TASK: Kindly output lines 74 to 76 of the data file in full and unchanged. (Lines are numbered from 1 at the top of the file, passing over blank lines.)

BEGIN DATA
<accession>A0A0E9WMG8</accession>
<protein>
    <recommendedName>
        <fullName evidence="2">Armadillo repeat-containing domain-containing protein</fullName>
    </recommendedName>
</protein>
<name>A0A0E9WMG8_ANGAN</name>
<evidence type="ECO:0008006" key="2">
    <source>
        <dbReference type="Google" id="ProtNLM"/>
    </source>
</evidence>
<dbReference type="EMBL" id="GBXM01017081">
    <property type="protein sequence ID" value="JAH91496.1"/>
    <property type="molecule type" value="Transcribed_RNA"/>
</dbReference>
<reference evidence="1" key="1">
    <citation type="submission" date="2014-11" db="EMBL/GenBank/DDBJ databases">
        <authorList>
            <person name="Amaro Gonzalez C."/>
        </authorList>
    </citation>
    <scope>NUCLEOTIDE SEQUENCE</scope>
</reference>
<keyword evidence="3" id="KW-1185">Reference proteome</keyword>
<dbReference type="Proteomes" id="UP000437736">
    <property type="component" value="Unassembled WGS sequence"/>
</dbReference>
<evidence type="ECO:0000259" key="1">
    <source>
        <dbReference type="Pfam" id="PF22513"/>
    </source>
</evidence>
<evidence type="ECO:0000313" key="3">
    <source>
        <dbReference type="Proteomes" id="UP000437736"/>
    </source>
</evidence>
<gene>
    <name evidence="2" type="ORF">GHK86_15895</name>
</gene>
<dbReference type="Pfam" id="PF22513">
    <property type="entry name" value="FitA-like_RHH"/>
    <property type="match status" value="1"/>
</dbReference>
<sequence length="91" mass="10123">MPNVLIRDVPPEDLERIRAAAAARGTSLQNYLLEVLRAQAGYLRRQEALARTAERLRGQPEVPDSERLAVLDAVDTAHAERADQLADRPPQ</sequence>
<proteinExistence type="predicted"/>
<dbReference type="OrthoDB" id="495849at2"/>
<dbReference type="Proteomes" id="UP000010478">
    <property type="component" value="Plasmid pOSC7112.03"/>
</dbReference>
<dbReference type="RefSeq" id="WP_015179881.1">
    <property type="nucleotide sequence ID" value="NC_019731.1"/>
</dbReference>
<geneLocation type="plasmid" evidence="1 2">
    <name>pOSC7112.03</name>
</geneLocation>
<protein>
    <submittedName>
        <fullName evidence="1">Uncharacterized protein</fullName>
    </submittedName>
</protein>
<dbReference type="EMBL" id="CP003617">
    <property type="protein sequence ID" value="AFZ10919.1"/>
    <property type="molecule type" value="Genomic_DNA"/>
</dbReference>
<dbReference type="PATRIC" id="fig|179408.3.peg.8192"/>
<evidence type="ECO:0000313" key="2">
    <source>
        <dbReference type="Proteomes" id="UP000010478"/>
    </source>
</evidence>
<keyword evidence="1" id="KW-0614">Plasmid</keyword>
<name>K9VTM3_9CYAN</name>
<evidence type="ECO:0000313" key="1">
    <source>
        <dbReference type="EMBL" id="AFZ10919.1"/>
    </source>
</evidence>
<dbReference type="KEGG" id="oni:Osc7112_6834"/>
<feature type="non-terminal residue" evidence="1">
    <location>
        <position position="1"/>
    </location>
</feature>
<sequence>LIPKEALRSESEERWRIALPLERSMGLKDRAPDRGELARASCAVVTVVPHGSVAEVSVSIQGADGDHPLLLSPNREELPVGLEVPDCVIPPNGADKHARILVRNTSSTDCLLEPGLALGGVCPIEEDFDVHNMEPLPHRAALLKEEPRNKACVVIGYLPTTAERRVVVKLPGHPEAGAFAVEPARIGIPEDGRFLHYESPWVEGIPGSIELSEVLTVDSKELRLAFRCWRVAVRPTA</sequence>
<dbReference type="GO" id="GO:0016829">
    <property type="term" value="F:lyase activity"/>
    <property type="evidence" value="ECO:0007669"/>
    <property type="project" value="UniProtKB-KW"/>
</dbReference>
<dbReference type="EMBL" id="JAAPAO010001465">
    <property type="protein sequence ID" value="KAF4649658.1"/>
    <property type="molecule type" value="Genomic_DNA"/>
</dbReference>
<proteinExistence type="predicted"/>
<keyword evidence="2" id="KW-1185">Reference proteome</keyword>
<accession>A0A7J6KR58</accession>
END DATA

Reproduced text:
<name>K9VTM3_9CYAN</name>
<evidence type="ECO:0000313" key="1">
    <source>